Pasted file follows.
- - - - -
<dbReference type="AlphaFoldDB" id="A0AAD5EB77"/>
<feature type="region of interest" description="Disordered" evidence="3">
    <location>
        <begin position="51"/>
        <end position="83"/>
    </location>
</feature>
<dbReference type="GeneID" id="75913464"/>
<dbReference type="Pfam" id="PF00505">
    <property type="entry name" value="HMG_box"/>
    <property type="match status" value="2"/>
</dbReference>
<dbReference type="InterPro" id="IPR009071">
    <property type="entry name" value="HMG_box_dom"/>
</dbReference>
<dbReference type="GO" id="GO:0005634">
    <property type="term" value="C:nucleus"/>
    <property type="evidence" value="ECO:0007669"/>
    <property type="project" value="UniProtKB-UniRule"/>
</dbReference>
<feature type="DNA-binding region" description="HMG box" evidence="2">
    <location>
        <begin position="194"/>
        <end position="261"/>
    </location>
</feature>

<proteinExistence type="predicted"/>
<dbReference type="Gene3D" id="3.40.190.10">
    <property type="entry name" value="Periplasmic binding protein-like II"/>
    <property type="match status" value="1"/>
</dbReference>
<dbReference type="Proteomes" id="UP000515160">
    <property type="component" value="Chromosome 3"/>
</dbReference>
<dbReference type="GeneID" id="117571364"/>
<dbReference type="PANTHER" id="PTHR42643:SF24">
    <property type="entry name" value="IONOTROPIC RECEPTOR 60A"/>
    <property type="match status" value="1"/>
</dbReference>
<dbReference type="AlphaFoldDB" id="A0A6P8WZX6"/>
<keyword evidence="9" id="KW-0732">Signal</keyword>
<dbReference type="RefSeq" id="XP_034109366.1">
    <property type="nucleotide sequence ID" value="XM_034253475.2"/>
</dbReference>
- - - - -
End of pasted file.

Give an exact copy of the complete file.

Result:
<dbReference type="AlphaFoldDB" id="A0AAD5EB77"/>
<feature type="region of interest" description="Disordered" evidence="3">
    <location>
        <begin position="51"/>
        <end position="83"/>
    </location>
</feature>
<dbReference type="GeneID" id="75913464"/>
<dbReference type="Pfam" id="PF00505">
    <property type="entry name" value="HMG_box"/>
    <property type="match status" value="2"/>
</dbReference>
<dbReference type="InterPro" id="IPR009071">
    <property type="entry name" value="HMG_box_dom"/>
</dbReference>
<dbReference type="GO" id="GO:0005634">
    <property type="term" value="C:nucleus"/>
    <property type="evidence" value="ECO:0007669"/>
    <property type="project" value="UniProtKB-UniRule"/>
</dbReference>
<feature type="DNA-binding region" description="HMG box" evidence="2">
    <location>
        <begin position="194"/>
        <end position="261"/>
    </location>
</feature>

<proteinExistence type="predicted"/>
<dbReference type="Gene3D" id="3.40.190.10">
    <property type="entry name" value="Periplasmic binding protein-like II"/>
    <property type="match status" value="1"/>
</dbReference>
<dbReference type="Proteomes" id="UP000515160">
    <property type="component" value="Chromosome 3"/>
</dbReference>
<dbReference type="GeneID" id="117571364"/>
<dbReference type="PANTHER" id="PTHR42643:SF24">
    <property type="entry name" value="IONOTROPIC RECEPTOR 60A"/>
    <property type="match status" value="1"/>
</dbReference>
<dbReference type="AlphaFoldDB" id="A0A6P8WZX6"/>
<keyword evidence="9" id="KW-0732">Signal</keyword>
<dbReference type="RefSeq" id="XP_034109366.1">
    <property type="nucleotide sequence ID" value="XM_034253475.2"/>
</dbReference>